In the field of computational complexity, a problem is deemed “easy” if it can be solved by an algorithm in a reasonable number of steps. A problem is “hard” if its solution requires an astronomical number of steps that grow exponentially with its size — often because it requires a brute-force search. These definitions are particularly apt in the era of big data, where problems related to finding patterns in huge amounts of noisy data may be easy, hard, or impossible.

Many of these problems are believed to undergo a kind of transition, from easy to hard, analogous to phase transitions in matter, like when a solid — an orderly arrangement of particles — melts to become liquid — which is more disorganized. It’s a powerful comparison, says SFI Professor Cris Moore, who works at the crossroads of physics, math, and computer science.

“The noise in a dataset is heat, in this analogy,” he says. “In some sense, what an algorithm is trying to do, when it’s looking for a signal, is a lot like crystallization.” It’s looking for clear patterns against a messy backdrop. “When the data are too hot and noisy, the algorithm can’t settle down or find the true pattern.”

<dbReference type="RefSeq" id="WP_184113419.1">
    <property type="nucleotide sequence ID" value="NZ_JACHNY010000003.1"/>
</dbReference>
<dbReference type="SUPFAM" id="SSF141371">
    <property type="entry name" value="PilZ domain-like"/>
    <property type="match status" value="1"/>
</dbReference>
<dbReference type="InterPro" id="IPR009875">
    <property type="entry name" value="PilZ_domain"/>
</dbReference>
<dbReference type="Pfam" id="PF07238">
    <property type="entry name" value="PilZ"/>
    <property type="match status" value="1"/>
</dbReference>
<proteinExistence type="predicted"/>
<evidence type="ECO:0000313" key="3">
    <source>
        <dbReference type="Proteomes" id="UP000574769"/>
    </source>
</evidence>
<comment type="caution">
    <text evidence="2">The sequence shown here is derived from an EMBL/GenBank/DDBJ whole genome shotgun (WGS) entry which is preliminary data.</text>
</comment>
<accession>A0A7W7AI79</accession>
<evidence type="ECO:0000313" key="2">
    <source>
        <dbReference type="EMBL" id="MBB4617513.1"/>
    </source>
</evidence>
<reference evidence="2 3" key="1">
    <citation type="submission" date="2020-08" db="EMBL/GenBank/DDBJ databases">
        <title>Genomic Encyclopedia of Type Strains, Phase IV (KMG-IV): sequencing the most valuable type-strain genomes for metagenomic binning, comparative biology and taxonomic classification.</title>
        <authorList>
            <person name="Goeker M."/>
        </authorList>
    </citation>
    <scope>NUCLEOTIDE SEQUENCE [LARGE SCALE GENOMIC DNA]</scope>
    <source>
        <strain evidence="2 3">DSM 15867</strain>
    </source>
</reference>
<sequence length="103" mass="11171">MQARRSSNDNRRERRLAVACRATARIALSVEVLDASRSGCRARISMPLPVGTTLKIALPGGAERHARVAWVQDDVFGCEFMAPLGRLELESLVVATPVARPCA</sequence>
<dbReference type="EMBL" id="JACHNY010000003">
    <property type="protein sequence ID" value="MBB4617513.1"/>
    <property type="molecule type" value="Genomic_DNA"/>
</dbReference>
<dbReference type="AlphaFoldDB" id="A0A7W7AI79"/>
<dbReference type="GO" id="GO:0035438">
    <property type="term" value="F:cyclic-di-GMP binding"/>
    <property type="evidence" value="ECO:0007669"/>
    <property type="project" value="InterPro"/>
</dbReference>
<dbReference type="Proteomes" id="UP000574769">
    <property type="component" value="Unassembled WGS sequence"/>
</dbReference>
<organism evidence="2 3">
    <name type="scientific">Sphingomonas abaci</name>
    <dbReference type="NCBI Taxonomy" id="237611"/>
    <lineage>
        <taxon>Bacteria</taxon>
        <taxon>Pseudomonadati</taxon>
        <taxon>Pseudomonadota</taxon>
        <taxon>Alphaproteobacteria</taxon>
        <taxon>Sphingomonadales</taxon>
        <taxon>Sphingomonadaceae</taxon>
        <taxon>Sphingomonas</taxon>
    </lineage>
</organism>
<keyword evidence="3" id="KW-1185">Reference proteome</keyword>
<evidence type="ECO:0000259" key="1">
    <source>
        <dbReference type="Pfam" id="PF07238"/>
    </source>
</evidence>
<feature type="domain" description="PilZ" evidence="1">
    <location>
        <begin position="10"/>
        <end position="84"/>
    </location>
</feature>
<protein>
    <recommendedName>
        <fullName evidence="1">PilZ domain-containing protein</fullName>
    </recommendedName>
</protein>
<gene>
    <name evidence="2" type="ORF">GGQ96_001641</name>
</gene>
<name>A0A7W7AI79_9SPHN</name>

By using knowledge of phase transitions in physical systems, researchers can gain new insights into more efficient ways to answer questions about patterns and structures in sprawling datasets. Moore recently organized a working group, held July 17–21 at SFI, that brought together experts from computer science, physics, and mathematics to explore connections between theoretical computer science and spin-glass theory, which is a framework for understanding phase transitions in complex materials.

Interest in the overlap between the two areas has grown in the last two decades, says Moore, as researchers have identified two kinds of phase transition in data. “If there’s only a small amount of noise, the signal comes through easily, and fast algorithms can find it,” he says. “But as the noise increases, the problem jumps from easy to hard, like window glass never finding its crystalline state. And at an even higher level of noise, the problem becomes impossible — the signal gets lost in the noise.”

Making those connections, says Moore, is at the heart of the working group. “This meeting is about an ongoing effort to build the bridge between the physics — which is very convincing, but not mathematically rigorous — and rigorous techniques in mathematics and

statistics,” he says.

**Read more about the working group "Connecting Physics, Geometry, and Algebraic Hardness"**

*Support from the National Science Foundation Grant Award 1838251 BIGDATA: F: Collaborative Research: Mining for Patterns in Graphs and High-Dimensional Data: Achieving the Limits.*